Sign up for newsletter
 

Lynch, Trischka, Ickes win honors

Monday, December 3, 2012 – Claire Lynch, Tony Trischka and Rob Ickes are among 54 artists to receive one of 50 USA Fellowships from United States Artists (USA). The national advocacy organization awarded unrestricted grants of $50,000 today.

Those honored come from the fields of architecture and design, crafts and traditional arts, dance, literature, media, music, theater arts, and visual arts.

Out of the 54 winners, only seven are in the music field.

Lynch has long been recognized as a creative force in acoustic music and at the forefront of women who have expanded the bluegrass genre. She has twice earned The International Bluegrass Music Association's "Female Vocalist of the Year" title, and two Grammy nominations.

"On a personal level, the award fuels my confidence and creativity and inspires me to take my work to new levels," said Lynch. "I'm in the studio recording a new album right now and the thrill of being selected is bringing an incredible energy to the sessions."

Lynch's encompasses classic bluegrass and infusions of contemporary folk, country, rock and swing. Her songs have been recorded by Kathy Mattea, Patty Loveless and others.

Lynch released 7 albums through Rounder Records, where she enjoyed an 18-year collaboration with label founder Ken Irwin. Currently, she is recording a new album to be released in 2013 on roots label Compass Records. Ickes has long considered a premier Dobro player while Trischka plays banjo.

More news for Claire Lynch

CD reviews for Claire Lynch

Dear Sister CD review - Dear Sister
Claire Lynch covers a lot of ground . Doin' Time is full of woe, the story of someone running from life and weary of the trip. Here, and at other points throughout the CD, bassist Mark Schatz uses a bow, adding a pleasant bottom end to the music though a bow-and-bass combination tends to cause some raised eyebrows at bluegrass shows. Some will argue that a bass unplucked just isn't bluegrass. On the subject of bluegrass, the only number that has a traditional bluegrass sound is the »»»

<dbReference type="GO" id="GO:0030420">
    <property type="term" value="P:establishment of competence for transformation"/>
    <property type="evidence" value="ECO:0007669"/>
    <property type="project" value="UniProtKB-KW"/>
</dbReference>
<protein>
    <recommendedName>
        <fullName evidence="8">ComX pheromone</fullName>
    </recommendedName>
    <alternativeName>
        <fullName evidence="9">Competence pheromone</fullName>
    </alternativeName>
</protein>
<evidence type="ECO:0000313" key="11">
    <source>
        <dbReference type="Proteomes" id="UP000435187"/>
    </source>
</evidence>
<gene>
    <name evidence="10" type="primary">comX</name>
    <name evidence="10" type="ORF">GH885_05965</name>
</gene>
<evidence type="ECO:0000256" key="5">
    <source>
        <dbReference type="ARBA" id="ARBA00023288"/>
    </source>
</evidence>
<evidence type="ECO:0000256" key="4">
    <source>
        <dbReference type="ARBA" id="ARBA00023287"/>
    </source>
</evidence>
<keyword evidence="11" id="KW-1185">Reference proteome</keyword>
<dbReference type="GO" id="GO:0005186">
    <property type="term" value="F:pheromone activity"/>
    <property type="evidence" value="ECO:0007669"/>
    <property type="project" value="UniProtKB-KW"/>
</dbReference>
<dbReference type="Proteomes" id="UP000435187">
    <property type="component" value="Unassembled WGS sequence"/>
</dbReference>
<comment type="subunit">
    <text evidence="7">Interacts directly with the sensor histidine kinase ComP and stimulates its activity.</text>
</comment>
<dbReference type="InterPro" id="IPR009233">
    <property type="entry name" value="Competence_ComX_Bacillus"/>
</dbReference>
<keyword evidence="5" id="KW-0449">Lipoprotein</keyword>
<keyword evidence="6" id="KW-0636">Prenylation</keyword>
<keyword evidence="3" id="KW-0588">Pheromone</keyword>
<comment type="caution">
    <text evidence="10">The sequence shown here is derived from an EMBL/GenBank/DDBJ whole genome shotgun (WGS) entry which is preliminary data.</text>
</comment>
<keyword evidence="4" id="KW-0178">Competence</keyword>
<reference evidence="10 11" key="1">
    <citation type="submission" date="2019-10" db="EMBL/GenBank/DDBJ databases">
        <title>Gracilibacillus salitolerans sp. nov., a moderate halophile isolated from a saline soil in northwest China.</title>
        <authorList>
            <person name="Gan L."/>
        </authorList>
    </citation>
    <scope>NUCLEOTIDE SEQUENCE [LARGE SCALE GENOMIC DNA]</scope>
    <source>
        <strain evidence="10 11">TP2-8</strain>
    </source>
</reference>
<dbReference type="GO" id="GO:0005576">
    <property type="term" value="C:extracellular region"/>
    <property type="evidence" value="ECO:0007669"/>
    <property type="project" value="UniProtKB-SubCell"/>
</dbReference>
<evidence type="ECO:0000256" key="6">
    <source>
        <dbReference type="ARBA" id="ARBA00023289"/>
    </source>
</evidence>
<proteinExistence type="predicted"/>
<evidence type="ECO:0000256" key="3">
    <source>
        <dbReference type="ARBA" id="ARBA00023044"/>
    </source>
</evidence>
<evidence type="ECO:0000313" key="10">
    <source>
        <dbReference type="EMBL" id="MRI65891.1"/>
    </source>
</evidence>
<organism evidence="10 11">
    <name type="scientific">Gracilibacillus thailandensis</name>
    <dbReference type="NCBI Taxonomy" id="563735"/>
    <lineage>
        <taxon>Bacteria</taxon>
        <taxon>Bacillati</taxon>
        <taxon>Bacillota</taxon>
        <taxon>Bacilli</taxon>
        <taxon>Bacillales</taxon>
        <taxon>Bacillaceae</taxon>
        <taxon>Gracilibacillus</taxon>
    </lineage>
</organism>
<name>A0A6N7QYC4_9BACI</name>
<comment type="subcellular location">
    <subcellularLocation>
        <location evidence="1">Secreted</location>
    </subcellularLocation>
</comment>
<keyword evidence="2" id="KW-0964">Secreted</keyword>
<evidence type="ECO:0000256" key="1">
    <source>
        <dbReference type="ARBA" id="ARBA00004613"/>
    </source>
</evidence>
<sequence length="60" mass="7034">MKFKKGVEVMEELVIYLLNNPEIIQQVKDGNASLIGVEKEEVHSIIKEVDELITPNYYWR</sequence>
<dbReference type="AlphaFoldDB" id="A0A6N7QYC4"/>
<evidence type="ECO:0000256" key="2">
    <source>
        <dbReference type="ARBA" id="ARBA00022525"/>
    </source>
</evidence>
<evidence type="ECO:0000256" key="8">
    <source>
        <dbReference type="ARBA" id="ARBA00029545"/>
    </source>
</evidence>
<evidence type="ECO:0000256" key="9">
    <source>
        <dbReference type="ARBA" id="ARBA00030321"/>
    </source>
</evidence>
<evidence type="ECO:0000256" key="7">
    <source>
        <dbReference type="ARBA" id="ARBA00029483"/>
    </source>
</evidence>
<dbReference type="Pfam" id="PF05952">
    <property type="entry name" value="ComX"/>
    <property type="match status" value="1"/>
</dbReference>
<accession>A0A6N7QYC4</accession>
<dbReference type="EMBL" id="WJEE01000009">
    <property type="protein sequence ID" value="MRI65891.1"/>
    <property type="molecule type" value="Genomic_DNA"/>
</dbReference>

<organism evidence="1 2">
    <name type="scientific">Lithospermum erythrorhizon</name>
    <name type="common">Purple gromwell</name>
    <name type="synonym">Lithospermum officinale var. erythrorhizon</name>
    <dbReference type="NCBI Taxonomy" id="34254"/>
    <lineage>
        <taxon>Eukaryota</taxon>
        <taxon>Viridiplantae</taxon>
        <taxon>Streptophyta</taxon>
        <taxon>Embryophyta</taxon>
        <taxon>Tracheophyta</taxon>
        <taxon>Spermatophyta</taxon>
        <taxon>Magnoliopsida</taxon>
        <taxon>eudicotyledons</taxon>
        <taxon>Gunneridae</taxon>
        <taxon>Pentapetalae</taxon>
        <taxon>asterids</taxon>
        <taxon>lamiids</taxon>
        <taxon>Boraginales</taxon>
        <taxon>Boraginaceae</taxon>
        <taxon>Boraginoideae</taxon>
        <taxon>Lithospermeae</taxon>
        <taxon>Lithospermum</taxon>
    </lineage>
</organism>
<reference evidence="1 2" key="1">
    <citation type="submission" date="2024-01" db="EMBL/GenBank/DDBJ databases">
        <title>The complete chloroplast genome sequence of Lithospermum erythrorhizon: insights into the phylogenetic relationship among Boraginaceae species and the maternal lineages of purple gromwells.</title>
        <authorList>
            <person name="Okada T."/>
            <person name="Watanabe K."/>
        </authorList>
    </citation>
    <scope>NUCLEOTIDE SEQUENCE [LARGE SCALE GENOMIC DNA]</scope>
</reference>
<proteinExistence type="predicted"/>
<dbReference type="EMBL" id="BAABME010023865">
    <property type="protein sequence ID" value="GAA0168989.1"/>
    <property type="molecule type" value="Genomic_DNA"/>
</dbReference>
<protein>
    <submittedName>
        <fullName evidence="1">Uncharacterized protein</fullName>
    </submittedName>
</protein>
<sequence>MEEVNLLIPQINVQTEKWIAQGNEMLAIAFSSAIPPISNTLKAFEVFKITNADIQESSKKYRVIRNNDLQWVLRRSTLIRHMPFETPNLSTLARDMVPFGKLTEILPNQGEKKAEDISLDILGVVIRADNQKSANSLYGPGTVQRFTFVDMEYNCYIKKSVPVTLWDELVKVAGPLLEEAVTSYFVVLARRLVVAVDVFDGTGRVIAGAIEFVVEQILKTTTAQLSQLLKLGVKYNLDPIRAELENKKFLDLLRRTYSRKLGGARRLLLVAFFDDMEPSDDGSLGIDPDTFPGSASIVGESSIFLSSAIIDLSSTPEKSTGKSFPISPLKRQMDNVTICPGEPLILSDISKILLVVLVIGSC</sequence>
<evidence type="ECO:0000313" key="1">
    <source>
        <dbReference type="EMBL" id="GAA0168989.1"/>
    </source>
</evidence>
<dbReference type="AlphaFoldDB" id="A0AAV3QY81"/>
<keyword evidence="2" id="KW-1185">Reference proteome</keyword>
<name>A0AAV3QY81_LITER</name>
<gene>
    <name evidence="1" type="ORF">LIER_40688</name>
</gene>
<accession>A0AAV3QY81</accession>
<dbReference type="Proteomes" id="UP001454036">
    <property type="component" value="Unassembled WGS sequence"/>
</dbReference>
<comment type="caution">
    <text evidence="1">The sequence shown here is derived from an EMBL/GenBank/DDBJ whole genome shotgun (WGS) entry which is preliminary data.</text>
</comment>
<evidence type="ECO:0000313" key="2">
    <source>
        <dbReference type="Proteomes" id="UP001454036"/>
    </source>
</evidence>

Whatcha Gonna Do CD review - Whatcha Gonna Do
Claire Lynch is one of the finest singers in acoustic music. That's been the case for more than 25 years. Her vocal twang both soothes and captures your attention. A multiple IBMA award winner, her music spans beyond bluegrass, though she can mix it up bluegrass-style as well as anyone, as evidenced here by Barbed Wire Boys and Bill Monroe's My Florida Sunshine. Widow's Weeds has a strong bluegrassy and old timey flavor to it as well. Though a terrific songwriter and »»»
Crowd Favorites CD review - Crowd Favorites
Claire Lynch's talents as a singer, songwriter and band leader are showcased on this compilation disc of 10 songs from her catalogue and new recordings of favorites by her Front Porch String Band. "Sweetheart Darlin' of Mine" and "If Wishes Were Horses" are bluegrass tunes with elegant breaks and tight vocal harmonies. In "Train Long Gone," the group sets the stage by clueing the listener to the next line. It's a new take on more traditional tunes where »»»
Editorial: Walking the talk – When names like Hank Williams, Johnny Cash, Waylon and the Hag are invoked, you're talking hard core country. These are the touchstones of country , the guys who made country music what it was and still is (or maybe can be). When these folks would sing about being down-and-out and the rough-and-tumble, they knew of what they were singing about. Fast forward a few years to the country singers of today. »»»